152 — LEAN TOGETHER Reform of our social safety net is overdue. When we think about reforming our government’s safety net programs, we should be inspired by this vision for society: We want the unemployment rate falling to new lows even as more Americans enter the workforce. We want there to be multiple jobs for every applicant and full employment for those who want to work. We want the rolls of those on food stamps and receiving welfare to decline. We want people in need to receive the unemployment assistance and other income support they need, but to be encouraged to get back on their feet so they can support themselves again as soon as it is feasible to do so. We want there to be a robust network of support groups—food banks and homeless shelters. It is important to do more than just meet basic needs. We should also foster the attitudes and skills that lead to self-reliance and success. This is our vision for the future. It’s hopeful, attainable, and it will breathe new life into the ideal of the American Dream. Good inTenTions, bad resuLTs Fifty years ago, when President Lyndon B. Johnson declared an “unconditional war on poverty,” he likely had a similar vision and hoped that his programs could achieve it. Unfortunately, our current reality and the record of his policies show that we are still very far from realizing this vision. In fact, today we have a growing problem of government dependency and too many Americans who don’t believe the American Dream applies to them. This is due in part to ill-advised policies that—though well-intentioned—have served to enable lasting reliance on government, rather than providing temporary assistance while encouraging long-term independence. Statistics tell the story about an America where opportunity has waned and the safety net has grown to become a trap that ensnares all too many Americans in a life of permanent dependence. One in seven Americans (some 46.5 million people) lives below the ofcial poverty line 1 and receives food stamps. The number of food stamp recipients has actually increased by 50 percent since January of 2009. 2 The current effective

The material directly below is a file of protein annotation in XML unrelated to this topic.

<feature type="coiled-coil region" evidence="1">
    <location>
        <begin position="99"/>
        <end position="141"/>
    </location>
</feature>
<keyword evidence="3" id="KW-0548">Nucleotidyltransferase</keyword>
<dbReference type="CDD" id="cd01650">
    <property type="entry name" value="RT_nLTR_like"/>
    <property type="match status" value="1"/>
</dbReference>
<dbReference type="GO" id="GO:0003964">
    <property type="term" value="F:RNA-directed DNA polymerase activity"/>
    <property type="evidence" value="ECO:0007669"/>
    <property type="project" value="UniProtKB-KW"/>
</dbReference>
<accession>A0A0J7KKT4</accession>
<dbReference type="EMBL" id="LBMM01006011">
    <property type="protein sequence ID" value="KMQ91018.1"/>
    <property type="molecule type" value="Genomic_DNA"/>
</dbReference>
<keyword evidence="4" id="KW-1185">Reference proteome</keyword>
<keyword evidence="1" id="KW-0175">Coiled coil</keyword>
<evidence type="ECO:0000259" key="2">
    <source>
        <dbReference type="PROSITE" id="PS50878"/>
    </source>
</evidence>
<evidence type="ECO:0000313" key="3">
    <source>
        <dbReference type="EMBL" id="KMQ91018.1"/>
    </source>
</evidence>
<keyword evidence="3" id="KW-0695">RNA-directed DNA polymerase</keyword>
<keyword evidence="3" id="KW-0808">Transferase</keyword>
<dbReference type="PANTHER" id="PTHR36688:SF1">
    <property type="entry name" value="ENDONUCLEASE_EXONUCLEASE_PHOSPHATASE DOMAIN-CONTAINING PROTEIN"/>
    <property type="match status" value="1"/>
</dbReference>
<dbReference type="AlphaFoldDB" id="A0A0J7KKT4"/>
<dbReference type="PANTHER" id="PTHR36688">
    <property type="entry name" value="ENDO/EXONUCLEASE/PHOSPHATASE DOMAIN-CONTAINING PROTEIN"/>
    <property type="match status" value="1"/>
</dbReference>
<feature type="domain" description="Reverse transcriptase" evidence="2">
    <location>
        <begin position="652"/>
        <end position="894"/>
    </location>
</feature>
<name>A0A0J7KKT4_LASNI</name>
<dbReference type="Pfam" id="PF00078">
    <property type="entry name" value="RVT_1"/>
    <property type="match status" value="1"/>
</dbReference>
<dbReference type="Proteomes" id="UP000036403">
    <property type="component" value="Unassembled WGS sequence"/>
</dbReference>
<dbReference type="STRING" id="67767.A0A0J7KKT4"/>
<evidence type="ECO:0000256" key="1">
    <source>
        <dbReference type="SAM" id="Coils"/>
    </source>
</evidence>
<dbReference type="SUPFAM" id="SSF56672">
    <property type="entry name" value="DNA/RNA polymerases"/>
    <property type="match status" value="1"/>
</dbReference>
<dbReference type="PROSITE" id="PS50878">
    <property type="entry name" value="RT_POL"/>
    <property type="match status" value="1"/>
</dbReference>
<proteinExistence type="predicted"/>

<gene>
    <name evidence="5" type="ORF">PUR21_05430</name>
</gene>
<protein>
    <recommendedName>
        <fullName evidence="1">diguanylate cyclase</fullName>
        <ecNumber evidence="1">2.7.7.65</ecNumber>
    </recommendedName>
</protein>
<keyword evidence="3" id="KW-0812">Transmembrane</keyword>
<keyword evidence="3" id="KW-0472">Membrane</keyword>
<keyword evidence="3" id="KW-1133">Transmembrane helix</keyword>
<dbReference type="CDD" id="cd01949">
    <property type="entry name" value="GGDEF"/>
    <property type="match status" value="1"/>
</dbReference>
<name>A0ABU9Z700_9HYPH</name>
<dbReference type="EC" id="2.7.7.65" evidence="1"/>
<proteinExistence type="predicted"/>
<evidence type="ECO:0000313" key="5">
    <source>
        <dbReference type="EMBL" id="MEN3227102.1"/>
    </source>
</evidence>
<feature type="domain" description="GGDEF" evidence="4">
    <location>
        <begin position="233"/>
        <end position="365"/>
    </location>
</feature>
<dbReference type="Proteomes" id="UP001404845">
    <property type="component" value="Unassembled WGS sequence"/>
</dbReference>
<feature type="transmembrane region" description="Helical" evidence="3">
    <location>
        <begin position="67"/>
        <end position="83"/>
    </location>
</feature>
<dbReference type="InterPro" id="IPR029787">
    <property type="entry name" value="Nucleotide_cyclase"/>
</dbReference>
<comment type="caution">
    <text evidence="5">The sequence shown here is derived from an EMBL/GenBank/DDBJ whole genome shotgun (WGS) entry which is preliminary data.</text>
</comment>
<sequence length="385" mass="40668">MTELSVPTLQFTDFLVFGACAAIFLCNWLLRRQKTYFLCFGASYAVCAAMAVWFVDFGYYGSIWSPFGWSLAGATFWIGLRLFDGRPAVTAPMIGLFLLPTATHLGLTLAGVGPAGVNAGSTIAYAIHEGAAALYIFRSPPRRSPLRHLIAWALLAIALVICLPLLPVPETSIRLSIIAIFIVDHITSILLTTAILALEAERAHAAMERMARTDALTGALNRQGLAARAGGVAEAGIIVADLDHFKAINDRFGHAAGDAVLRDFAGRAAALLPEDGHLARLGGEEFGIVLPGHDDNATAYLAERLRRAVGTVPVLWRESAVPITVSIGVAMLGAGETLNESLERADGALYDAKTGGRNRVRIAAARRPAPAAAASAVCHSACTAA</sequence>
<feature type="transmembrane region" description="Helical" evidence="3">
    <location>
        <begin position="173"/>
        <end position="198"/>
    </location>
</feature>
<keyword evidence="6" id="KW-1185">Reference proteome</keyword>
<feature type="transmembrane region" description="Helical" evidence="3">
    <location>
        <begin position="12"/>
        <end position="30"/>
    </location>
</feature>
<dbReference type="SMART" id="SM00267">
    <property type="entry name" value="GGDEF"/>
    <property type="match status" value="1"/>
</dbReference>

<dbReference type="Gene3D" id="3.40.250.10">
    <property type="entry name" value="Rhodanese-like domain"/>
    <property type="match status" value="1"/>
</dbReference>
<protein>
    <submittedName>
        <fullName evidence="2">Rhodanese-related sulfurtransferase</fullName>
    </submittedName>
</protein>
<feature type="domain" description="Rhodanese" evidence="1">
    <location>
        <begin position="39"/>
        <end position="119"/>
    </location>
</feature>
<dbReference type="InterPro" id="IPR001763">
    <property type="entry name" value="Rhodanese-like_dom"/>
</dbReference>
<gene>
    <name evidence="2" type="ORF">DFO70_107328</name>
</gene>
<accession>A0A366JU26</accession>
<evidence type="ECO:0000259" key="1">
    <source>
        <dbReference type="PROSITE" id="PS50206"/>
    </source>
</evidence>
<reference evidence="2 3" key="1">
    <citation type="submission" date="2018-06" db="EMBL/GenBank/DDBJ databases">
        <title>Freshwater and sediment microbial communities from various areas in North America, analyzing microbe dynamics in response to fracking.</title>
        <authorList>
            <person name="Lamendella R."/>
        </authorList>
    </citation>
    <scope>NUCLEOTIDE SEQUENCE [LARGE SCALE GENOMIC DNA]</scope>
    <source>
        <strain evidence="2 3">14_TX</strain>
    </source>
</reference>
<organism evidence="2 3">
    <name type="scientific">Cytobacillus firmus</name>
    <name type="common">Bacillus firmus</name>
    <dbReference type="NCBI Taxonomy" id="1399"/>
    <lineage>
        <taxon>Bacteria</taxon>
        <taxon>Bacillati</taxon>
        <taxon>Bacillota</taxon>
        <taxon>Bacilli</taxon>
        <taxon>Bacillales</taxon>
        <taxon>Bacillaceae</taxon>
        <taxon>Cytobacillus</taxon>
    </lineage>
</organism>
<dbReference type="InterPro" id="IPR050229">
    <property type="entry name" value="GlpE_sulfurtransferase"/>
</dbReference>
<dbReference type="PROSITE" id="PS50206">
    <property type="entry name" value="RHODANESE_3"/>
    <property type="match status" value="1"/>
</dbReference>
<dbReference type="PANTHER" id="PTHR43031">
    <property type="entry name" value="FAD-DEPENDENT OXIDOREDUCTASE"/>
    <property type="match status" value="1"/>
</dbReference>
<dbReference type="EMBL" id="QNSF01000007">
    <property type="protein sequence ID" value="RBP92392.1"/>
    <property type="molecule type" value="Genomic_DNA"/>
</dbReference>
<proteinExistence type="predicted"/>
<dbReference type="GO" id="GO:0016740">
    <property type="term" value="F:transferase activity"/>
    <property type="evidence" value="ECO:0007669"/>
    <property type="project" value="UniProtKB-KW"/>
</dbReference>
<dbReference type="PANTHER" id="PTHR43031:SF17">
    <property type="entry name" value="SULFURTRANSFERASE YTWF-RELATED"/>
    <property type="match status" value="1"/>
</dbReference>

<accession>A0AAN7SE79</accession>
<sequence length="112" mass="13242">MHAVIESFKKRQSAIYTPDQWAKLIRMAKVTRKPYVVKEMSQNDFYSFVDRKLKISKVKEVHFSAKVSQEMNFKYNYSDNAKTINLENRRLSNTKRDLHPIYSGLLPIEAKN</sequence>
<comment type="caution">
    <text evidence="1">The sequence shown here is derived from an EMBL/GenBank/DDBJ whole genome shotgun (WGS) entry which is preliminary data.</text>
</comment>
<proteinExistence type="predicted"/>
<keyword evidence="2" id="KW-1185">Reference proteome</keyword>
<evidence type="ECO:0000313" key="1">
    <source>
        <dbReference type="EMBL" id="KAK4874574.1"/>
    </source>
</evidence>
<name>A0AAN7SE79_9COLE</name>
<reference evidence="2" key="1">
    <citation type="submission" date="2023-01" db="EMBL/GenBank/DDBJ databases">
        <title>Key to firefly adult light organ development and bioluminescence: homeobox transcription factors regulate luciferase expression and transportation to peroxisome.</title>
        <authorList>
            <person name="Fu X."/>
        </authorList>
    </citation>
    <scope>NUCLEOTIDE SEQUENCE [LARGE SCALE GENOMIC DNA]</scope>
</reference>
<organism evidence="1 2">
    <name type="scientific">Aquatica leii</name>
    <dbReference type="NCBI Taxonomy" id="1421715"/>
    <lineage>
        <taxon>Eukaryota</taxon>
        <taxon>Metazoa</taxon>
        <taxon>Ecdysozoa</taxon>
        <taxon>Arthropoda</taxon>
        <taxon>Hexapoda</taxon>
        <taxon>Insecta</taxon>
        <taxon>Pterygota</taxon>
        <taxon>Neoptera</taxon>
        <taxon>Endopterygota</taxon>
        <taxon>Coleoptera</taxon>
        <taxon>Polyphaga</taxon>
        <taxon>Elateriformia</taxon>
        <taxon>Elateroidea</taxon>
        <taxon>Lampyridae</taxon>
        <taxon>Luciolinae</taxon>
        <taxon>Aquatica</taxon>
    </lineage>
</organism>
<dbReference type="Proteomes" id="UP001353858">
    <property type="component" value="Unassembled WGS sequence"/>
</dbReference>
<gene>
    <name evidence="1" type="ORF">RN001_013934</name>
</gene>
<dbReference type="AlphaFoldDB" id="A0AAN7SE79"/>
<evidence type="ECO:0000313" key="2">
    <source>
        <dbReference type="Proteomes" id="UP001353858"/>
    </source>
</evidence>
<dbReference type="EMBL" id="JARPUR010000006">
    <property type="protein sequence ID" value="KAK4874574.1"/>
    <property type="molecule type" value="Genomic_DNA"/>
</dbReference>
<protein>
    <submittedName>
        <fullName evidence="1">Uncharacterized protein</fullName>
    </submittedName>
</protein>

Published: August 26, 2014
Views: 12
View flip book